A U.S. service member and his family were injured in the Brussels attacks, a U.S. military spokesperson said in an Associated Press report. The U.S. European Command said it is continuing to confirm the safety of U.S. military personnel and families in the region, including those who might be there on vacation or official travel. Information is slowly emerging about the victims of the explosions that tore through Brussels Tuesday morning. At least 31 people were killed and dozens more wounded in two blasts, which were said to be suicide bombs, at the Brussels airport and a local metro station. Brussels is the capital of Belgium and the seat of the European Union government, and the alleged plotter of the November Paris terror attacks was caught in a Brussels neighborhood just last week.
At least 31 people have been killed and many seriously injured in attacks at Brussels international airport and a city metro station. The first attack occurred at Zaventem airport at 07:00 GMT, with twin blasts tearing through the departures area. Another explosion struck Maelbeek metro station an hour later, as Christian Fraser reports.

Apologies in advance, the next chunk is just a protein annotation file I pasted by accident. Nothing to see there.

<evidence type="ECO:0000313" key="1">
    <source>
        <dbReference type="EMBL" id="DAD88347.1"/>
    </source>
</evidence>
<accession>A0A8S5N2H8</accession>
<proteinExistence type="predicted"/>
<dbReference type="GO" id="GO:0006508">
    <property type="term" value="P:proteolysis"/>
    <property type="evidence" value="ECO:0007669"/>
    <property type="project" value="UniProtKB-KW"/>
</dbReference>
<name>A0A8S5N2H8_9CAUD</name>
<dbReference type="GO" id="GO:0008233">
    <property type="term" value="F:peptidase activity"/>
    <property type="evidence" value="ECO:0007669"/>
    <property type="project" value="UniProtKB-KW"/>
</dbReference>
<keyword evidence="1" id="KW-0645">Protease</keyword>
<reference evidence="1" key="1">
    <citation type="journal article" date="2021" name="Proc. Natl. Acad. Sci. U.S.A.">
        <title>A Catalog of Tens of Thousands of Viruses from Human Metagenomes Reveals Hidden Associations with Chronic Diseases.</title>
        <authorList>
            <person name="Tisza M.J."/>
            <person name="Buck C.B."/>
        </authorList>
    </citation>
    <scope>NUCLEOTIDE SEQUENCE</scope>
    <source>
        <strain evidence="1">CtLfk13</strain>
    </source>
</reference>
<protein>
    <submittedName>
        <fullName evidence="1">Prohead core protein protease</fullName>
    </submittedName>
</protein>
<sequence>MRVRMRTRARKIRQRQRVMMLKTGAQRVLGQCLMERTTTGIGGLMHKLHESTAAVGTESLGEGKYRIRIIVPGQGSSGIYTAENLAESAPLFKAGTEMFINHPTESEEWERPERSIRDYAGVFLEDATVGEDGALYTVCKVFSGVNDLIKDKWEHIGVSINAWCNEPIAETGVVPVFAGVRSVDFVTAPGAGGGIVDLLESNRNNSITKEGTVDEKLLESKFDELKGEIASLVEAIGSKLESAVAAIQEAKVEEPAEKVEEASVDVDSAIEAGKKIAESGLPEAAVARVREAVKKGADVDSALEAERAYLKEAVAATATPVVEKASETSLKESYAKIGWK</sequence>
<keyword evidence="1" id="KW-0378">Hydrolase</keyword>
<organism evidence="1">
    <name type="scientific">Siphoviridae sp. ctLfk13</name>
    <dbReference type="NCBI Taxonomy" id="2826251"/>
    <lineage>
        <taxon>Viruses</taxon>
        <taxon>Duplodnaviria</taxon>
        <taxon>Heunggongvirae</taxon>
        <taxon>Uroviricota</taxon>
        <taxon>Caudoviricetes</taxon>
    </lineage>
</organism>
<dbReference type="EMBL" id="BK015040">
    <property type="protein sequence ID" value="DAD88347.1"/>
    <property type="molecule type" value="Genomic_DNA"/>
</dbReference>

Security at Los Angeles International Airport will be more prominent Tuesday following the terrorist attacks in Brussels, officials said Tuesday. Though there are no specific threats against the airport, police will make their presence known more than usual, said Airport Police Officer Alicia Hernandez. "We take attacks on aviation very seriously and make constant adjustments to our deployment strategies," she said. "As a precaution, we have increased the visibility of airport police officers at LAX." The change will not affect airport operations at the country's second busiest airport, she said.
"At about 8.30 p.m. there was an explosion in the central station, relatively small in size. The suspected perpetrator was neutralized by the soldiers present. We cannot confirm if the man is still alive or dead. There were no further victims. We are considering this as a terrorist attack," he said.
The terror group that carried out the March suicide bombings at an airport and subway station in Brussels originally planned to launch a second attack on France, Belgium's Federal Prosecution Office said Saturday. The office said in a statement that the terrorists were "surprised by the speed of the progress in the ongoing investigation" and decided to rush an attack on Brussels instead. Two suicide bombers killed 16 people at a Brussels Airport on March 22. A subsequent explosion at Maelbeek subway station killed another 16 people the same morning. Investigators have found intimate links between the cell behind the Brussels attacks and the group that killed 130 people in Paris on Nov. 13.